Westport Field Hockey Honors World Down Syndrome Day
On Sunday, March 21st, the world celebrated the Down syndrome community in the most beautiful way.
Over in Westport, the Junior Senior High School field hockey team put on a heartfelt display to bring awareness to the annual spotlight on Down syndrome and it was lead by Jacquelyn Legendre. The 22-year old field hockey player is the head coach for the Westport Junior Senior High School team and wanted to honor her 13-year-old sister Brenna, who was born with Down syndrome, so she got her players together and organized a fashion statement that speaks volumes.
"Myself and my younger sister Brook, who's a freshman on the team, wanted to do something for our younger sister Brenna who also goes to Westport Elementary," Legendre said. "We wanted to honor her along with the Down syndrome community, so we wore crazy mismatched socks, crazy patterns and colors over our shin guards, and blue and yellow shirts to represent the colors of Down syndrome awareness."
COVID-19 pushed fall sports to the spring, which the MIAA is calling the "Fall 2" season. The girls have been trying to make the season as normal as possible between the junior varsity and varsity teams and making it special for the seniors, since they were denied an entire season.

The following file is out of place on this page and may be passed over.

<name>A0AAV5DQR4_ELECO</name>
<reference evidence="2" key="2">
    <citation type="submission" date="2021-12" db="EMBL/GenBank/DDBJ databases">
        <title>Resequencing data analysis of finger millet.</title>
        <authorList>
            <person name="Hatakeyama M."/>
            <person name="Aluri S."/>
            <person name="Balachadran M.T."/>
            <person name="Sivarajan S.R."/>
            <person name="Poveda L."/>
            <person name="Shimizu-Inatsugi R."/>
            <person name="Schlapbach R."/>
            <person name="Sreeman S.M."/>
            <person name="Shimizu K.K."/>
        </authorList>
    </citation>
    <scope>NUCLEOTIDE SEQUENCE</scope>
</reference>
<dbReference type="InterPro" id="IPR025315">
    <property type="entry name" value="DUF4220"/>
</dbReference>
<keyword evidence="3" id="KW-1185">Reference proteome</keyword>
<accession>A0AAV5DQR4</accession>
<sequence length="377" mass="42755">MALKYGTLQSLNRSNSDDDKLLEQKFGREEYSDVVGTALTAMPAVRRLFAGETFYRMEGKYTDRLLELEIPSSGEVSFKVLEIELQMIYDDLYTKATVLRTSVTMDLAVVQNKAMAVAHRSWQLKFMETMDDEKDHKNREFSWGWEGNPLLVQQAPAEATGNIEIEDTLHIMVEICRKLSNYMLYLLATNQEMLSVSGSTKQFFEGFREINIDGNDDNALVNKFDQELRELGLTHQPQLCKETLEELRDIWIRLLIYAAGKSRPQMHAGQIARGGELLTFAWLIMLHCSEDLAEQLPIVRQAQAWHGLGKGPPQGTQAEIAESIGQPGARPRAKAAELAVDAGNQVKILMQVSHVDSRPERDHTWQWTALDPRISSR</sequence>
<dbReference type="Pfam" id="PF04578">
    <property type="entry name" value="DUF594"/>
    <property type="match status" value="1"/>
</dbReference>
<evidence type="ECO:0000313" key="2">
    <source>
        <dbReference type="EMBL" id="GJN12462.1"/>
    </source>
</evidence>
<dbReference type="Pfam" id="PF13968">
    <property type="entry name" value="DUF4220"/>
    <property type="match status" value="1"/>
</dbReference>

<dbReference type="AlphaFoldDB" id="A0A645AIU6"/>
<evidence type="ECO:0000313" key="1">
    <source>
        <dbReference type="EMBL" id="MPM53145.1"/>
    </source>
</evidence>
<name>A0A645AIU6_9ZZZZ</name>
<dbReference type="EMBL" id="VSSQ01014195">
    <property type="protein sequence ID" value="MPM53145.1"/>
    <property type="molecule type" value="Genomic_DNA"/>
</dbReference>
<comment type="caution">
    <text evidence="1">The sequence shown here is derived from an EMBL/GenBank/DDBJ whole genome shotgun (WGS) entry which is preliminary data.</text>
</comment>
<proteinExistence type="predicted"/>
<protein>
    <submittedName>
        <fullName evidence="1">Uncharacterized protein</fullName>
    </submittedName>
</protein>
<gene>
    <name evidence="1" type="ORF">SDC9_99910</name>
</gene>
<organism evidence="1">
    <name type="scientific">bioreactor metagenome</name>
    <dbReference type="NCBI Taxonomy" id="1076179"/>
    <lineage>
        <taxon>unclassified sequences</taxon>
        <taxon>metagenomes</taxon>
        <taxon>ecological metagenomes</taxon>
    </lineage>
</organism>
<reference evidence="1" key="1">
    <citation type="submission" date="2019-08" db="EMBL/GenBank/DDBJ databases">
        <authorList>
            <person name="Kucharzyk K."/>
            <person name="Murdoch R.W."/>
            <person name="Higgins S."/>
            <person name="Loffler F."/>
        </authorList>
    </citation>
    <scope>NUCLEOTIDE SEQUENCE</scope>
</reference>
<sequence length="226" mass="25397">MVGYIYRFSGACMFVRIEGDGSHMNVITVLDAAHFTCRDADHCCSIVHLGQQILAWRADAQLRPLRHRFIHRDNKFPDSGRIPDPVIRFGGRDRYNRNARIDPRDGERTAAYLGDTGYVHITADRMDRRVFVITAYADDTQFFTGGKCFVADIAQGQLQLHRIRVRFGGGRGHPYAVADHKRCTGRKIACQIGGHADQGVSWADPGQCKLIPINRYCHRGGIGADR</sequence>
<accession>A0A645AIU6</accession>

"The team's main goal is to change the team culture and make it a positive environment for the girls, so we saw World Down Syndrome Day and decided to get involved in the community to celebrate the day," Legendre said. "Obviously we couldn't celebrate on Sunday, so we did it on Monday during practice."
When Brenna showed up to the practice and saw everyone wearing colors to celebrate her, she was overjoyed.
"There was so much excitement on her face," Legendre said. "She loved seeing everyone in the colors and she felt like a queen, a celebrity."
A little over 10 years ago, Legendre's stepmom created a support group called 21 Friends in the area that started off as just a local project but has now stretched to over 100 families across the state and neighboring states.
"It's a support group that advocates for inclusion where they send people on conferences, parents included, and they throw events like Christmas parties, summer parties, and even a big event at White's where hundreds of people would attend, pre-COVID of course," Legendre said.
The team's advocation for Down syndrome awareness and diversity and accepting people for who they are is the stepping stone needed to make the world a better place and the love that Legendre and her team displayed on Monday was heartwarming.
"To my sister Brenna, I'm so proud of the young woman that she's becoming, she's very hard-working, passionate about everything she does," Legendre said. "She's kindhearted and I'm so glad that she lives in a community where's she's accepted and supported."